“As horrible as watching the nightmare of my last bit of life unfold in front of me?” She pushed her arm out further. A new image appeared below the one of Becca and Madeline ending their relationship. It showed Becca huddled in a ball, rocking back and forth, nothing and no one around her. Her eyes were wide, like she had just seen the end of the world.
“I.. I,” Madeline sprang to her feet and grasped Becca’s hands, not intertwining their fingers. “I can’t do this,” she kissed Becca hard, putting every bit of love, passion and despair into that one last act of love. With one more whispered, “I love you,” she released Becca’s hands and ran from the room. She left Becca with her death slowly coming to life on her arm.
Becca stood completely stunned. What had just happened? Did her fiancé, the one she trusted above everyone else, just leave her to die? She didn’t even want try to save her? The front door shut with bang and Becca collapsed like someone had punched her. She sat on the ground staring at her arm. Her brain turned off, shutting down her emotions and her rational thinking. She didn’t want to feel anymore, it was almost worse than the death mark. The last image came into better focus.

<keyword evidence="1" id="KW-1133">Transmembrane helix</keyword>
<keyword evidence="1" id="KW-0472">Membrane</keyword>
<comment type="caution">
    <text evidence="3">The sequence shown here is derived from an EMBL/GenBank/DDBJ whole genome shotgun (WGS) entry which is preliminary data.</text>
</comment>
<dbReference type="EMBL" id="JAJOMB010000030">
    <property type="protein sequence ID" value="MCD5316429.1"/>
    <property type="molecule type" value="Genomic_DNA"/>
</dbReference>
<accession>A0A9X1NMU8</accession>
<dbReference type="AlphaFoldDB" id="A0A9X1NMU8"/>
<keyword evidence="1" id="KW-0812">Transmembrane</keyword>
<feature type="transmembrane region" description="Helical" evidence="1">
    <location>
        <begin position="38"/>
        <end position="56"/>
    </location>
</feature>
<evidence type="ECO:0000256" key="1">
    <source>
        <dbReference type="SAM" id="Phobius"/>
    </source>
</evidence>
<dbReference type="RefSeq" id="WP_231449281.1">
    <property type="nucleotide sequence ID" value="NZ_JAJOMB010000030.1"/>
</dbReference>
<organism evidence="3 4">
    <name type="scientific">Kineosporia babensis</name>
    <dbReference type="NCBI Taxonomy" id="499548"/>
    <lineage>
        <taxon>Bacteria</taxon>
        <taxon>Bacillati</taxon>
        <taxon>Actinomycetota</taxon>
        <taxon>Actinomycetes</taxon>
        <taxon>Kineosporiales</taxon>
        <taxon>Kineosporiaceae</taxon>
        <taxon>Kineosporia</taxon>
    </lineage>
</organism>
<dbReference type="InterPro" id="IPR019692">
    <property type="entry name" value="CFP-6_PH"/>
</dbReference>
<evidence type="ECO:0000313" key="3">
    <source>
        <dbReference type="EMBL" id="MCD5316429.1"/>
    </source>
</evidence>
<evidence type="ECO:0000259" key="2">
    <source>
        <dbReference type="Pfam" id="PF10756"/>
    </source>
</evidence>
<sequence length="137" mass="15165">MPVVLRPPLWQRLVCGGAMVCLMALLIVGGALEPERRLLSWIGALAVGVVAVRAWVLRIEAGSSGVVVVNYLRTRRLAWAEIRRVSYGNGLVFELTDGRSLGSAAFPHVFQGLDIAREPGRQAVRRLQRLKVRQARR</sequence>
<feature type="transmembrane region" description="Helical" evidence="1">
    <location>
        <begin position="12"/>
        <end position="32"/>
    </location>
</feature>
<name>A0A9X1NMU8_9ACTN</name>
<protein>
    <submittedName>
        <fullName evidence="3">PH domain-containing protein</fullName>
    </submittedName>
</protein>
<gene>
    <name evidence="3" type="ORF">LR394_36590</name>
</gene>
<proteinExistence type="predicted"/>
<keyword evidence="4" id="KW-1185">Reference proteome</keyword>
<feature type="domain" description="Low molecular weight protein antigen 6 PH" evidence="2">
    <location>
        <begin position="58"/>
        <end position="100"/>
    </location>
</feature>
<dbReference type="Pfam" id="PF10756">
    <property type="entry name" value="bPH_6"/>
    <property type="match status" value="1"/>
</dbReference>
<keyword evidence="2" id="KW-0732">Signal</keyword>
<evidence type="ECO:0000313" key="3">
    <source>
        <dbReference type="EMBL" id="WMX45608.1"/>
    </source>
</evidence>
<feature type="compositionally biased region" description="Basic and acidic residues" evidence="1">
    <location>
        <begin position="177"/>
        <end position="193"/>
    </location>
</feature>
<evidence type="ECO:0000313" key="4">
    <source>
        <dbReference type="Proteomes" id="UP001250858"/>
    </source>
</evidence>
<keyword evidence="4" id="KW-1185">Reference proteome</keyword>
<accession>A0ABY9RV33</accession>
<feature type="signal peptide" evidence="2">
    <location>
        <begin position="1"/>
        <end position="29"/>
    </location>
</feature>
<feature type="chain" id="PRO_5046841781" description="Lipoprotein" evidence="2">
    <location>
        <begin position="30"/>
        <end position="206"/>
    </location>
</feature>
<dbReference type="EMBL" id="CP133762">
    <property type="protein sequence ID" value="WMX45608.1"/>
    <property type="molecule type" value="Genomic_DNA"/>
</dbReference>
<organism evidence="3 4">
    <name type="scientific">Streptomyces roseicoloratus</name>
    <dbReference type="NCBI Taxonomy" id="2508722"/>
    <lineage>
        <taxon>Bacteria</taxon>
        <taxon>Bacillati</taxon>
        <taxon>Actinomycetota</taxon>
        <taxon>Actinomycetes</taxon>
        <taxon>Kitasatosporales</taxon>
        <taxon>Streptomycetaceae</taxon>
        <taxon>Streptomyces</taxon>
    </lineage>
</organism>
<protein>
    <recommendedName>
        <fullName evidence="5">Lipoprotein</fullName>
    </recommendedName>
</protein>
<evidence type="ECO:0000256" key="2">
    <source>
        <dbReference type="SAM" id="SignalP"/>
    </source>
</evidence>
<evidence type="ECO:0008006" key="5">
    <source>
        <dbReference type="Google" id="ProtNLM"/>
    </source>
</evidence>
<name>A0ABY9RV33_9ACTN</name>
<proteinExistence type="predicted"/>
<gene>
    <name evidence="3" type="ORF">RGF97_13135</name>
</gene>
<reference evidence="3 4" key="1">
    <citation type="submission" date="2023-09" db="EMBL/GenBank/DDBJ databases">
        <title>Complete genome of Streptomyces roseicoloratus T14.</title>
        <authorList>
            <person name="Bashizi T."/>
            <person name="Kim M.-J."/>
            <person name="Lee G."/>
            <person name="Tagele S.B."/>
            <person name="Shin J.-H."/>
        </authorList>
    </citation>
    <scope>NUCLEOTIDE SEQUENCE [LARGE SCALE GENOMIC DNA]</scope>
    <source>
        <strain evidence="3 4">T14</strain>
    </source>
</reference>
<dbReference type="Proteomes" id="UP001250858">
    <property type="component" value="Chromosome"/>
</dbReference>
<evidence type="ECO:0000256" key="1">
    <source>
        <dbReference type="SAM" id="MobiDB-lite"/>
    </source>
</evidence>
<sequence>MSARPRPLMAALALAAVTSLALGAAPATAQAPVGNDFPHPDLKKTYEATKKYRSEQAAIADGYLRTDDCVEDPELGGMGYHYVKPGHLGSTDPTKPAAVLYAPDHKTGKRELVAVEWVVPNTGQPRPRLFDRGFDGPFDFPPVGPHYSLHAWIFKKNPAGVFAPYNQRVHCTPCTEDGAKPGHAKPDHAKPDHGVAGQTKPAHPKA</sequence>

It was her alone, nothing but a skeleton outline. She laid in this exact living room wasting away to nothing but a shell.
She felt a swift calm steal over her. Her hands, feet, arms, and legs went numb. A bitter cold flowed through her chest, her breathing a constant unchanging rhythm. She curled up into a tight ball, eyes wide, complete shock taking over. There she laid, as the tattoo completely solidified.